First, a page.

Still the best screen adaptation of one of the great short stories of all time. The theme of Richard Connell's masterpiece has been used countless times, from "Woman Hunt" to "Slavegirls from Beyond Infinity." The movie was made on the set of "King Kong," and Fay Wray, Robert Armstrong, and Noble Johnson were in both. Total running time may be short, but it's still longer than it takes to read the story.
In the original, the only characters on the island are Zaroff, his servant, and the shipwrecked Rainsford. Naturally, though, Hollywood needed romance, so Fay Wray, no stranger to playing a damsel in distress, makes a fine heroine. Robert Armstrong, on the other hand, grossly overplays the part of the drunken American boor. But overall, it's a good, enjoyable picture.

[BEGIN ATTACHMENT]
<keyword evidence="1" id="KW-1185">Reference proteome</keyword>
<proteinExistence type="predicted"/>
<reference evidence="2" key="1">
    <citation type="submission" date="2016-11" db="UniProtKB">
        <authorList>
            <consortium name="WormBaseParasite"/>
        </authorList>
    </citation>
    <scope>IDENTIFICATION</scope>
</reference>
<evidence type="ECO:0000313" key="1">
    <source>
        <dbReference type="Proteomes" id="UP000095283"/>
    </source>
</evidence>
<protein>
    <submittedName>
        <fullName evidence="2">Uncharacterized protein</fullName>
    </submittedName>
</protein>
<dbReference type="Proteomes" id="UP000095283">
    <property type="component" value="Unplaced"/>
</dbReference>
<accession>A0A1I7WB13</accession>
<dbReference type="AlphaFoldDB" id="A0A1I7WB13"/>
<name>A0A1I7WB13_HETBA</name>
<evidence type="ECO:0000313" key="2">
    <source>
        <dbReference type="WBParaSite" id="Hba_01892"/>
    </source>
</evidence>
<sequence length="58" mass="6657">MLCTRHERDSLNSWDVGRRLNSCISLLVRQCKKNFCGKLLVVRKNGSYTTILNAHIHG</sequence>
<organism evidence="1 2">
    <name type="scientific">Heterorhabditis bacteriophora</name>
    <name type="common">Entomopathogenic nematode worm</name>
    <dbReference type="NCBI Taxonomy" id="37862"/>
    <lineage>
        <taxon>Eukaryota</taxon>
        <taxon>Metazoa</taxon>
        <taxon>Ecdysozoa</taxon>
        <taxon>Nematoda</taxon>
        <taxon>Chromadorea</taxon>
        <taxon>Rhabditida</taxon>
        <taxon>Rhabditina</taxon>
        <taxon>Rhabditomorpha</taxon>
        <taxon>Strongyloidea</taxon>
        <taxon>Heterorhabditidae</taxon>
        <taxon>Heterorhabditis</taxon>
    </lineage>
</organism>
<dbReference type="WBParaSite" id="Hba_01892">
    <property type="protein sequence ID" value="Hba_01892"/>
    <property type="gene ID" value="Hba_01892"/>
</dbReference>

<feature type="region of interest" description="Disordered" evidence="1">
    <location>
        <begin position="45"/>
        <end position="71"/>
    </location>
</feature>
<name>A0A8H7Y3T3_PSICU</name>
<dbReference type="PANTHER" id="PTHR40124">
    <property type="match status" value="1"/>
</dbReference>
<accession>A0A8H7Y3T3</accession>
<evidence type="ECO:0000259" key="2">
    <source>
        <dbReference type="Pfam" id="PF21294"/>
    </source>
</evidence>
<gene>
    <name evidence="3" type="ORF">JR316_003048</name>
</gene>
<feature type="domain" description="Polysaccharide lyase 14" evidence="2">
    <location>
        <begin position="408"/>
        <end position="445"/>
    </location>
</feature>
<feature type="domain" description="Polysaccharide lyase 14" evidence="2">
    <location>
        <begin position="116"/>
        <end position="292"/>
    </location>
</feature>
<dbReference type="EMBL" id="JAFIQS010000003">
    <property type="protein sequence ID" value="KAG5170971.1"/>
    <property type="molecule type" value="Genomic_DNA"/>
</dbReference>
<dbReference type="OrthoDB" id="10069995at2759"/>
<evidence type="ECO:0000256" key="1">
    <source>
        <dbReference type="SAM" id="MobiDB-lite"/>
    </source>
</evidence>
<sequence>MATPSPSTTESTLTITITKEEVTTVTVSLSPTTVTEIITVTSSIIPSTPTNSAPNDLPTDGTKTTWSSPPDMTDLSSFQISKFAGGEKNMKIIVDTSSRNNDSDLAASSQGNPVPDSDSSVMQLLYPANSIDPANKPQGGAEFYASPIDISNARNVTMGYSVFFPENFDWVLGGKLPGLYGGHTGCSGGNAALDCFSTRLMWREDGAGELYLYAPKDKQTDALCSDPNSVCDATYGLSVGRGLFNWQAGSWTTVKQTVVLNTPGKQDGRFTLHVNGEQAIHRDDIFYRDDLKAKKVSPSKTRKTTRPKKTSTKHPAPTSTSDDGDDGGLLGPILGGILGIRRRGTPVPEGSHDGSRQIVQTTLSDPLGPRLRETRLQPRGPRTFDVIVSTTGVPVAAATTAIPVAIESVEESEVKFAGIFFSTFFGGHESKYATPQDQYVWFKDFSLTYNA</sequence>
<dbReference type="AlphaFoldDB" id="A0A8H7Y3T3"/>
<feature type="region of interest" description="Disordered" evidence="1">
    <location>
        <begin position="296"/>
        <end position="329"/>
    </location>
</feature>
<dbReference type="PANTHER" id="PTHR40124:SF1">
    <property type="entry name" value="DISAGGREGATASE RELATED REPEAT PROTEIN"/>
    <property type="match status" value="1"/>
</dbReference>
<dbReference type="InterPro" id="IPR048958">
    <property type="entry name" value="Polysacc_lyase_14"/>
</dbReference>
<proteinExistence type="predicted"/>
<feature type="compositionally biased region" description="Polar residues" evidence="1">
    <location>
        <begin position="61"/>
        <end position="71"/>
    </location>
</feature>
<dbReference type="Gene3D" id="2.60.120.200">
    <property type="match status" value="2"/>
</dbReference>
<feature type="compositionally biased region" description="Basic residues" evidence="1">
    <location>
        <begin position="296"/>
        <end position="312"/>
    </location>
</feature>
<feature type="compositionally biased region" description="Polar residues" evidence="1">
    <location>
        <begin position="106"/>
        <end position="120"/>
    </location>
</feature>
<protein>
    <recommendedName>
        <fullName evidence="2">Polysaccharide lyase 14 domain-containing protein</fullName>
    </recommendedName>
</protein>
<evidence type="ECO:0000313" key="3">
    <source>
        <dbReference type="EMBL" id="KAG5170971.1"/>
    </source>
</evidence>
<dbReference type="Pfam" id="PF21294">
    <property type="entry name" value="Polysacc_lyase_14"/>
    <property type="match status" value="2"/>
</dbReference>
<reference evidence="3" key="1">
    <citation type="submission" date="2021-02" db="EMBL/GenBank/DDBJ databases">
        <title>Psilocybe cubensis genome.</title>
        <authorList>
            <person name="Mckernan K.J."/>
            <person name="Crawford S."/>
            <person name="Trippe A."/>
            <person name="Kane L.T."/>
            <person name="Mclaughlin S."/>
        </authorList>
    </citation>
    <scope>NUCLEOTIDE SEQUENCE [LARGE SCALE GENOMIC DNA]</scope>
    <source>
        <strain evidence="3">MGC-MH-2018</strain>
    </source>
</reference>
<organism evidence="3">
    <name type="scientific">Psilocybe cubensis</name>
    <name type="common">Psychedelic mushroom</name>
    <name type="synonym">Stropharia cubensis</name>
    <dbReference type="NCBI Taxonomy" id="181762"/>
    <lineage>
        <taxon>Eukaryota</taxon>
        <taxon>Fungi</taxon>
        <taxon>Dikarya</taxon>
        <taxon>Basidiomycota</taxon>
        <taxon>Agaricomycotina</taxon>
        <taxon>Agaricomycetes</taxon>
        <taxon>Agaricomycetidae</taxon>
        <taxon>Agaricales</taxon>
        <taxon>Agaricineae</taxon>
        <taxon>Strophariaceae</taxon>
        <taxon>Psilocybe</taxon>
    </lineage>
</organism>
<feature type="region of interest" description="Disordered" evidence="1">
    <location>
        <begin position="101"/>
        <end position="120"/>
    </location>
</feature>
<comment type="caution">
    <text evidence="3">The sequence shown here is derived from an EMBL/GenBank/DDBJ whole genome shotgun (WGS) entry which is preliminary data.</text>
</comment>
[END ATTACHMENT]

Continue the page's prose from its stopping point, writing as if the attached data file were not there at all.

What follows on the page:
By the way, the original story is politically incorrect from every angle and could not possibly be faithfully adapted to the screen today. (Zaroff expounds on how easy it is to hunt men of certain races.) And some otherwise intelligent people insist that "dangerous game" in the title refers to the game Zaroff plays of hunting humans. But it obviously means that, for the hunter, the most dangerous game to stalk is man.